Grand Experience Arizona: No matter how you look at it, the Grand Canyon is one of nature's most amazing spectacles.

February 16, 1997|By Robert Cross | Robert Cross,CHICAGO TRIBUNE

"How long is this durn mountain?" one man asked another as they left the tour bus.

"It's 277 miles!" came the reply, each syllable drawn out for dramatic effect.

The first man glanced toward the abyss and shrugged. This, the most famous canyon in the world -- thought by many to be the most beautiful, the most astounding -- seemed to astound him not at all.

Mountain? No. The south rim does stand more than 7,000 feet above the ocean at some points, and there are rocks everywhere you look, but the fact is, a river cuts through the stone of the Colorado Plateau and burrows down a good 5,000 feet, forming a canyon of astounding proportions -- from just below the Utah state line, westward through Arizona to the Nevada border. But the blase tourist stood uncorrected.

A few hundred yards away, inside the Grand Canyon National Park visitor center, an irate tourist wanted to know what was the big deal. "Well, just take a walk out past the building and down that path along the rim and look around," a shocked park ranger advised.

"I did that," said the man. "I don't see why you charge $10 to my family for just this."

It was the ranger's turn to shrug. Sorry, no refunds.

What does it take to impress some people?

Maybe I'm naive, but the Grand Canyon gets to me every time. When the transcontinental pilot announces that we can see the Grand Canyon through the windows on the left side of the plane, I lean across cluttered tray tables just to get a glimpse. When I find myself anywhere in the vicinity of Arizona, I detour so I can take another peek.

One reason I like the Grand Canyon is because it always seems to alter itself. Perhaps the season of the year or the angle of the sun will make it more purple than the last time I was here, or more orange than the time before. Maybe I'll notice a pinnacle that I forgot, or discover a point of view that somehow I had missed on every previous visit.

Because the Grand Canyon pulls so many surprises, in its presence I feel a part of geological time. The excavation has been going on for 5 million years, and still the Colorado River tells me, "Come back in another million and check out my progress." So I return, during a moment in my limited human chronology, and, sure enough, a few things look different.

How the eons fly.

During certain periods, the south rim of the Grand Canyon has the ambience of a crowded art gallery. At dawn and dusk, people gather on the ledges and gasp appreciatively as low-level sunbeams paint glorious pictures on the serrated walls. That may be enough to stir their souls and last them until they and the canyon meet again.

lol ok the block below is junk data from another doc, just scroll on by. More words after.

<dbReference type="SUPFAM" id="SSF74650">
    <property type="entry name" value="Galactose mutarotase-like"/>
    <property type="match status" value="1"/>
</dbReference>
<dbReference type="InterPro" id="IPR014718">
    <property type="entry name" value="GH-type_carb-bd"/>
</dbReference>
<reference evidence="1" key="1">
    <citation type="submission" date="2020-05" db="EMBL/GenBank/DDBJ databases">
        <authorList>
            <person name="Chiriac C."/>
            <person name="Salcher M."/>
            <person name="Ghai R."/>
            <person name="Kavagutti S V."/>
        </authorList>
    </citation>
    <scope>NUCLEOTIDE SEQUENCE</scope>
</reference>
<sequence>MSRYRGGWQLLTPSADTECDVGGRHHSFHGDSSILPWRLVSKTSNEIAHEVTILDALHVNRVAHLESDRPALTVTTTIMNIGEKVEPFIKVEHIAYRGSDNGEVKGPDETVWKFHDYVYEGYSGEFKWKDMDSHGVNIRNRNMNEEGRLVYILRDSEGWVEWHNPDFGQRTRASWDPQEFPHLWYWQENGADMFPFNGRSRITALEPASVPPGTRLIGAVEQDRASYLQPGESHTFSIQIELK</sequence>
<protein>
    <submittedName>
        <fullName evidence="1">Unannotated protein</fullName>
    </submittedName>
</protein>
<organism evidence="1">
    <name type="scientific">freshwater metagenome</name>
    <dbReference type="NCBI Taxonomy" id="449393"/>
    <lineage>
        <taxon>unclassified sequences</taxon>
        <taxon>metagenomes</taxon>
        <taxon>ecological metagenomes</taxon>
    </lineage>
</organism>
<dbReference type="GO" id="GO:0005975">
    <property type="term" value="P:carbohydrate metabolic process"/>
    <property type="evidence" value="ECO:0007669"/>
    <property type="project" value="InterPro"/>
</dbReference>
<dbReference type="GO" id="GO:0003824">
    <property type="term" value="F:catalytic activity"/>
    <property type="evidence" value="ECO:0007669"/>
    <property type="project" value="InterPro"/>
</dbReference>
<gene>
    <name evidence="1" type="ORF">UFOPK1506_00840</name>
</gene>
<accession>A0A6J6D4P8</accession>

17 minutes per visitor

They even may be among those who figure in this startling estimate calculated by park officials: The average visitor spends a mere 17 minutes looking at the canyon.

Ranger Katharine Gloistein told me that's only a rough guess, based on all the heavy traffic traversing the rim.

In Gloistein's ideal Grand Canyon world, travelers would come at it from several angles. "People should do a little bit of driving, a little bit of walking -- either up on the rim or, if they feel strong enough, a bit of hiking down in the canyon," she said. "There are half-day, smooth-water rafting trips and longer whitewater trips on the Colorado River that give an entirely different perspective.

"The more variety you have in your visit, the more you'll have an idea what the canyon's about."

Spanish explorers in the 16th century visited the Grand Canyon only long enough to decide it held no precious minerals and was therefore useless; 18th-century prospectors and fur trappers came to pretty much the same conclusion. Hundreds of years earlier, the Anasazi did their farming farther out on the mesas, or settled at riverside, where they could find receptive soil in and around the forbidding ditch.

They, however, did not require fabulous riches from their surroundings. If the canyon sustained life, that was good enough.

The typical modern visitor comes to marvel -- not to capitalize. You could stack five Sears Towers in that canyon before the antennae would tickle your toes at the rim. Way down there, the Manhattan skyline would resemble a little spilled granola.

In 1869, Maj. John Wesley Powell, a retired Union Army officer, led the first expedition to travel the entire length of the canyon by boat. His journals sparked the initial glimmer of interest in the Grand Canyon as a stimulus to wonder and contemplation, even if otherwise it was -- as an earlier explorer scoffed -- "a profitless locality."

Powell touted the canyon as "the most sublime spectacle on the earth," a place where "the glories and the beauties of form, color and sound unite."

Some must hike

Most of us manage to absorb that message from the south rim. Others simply must become one with nature and escape the crowds. They follow steep trails leading down and across into solitude, past the distinctly tinted rock layers representing the different ages of Earth itself -- a parfait of geology.

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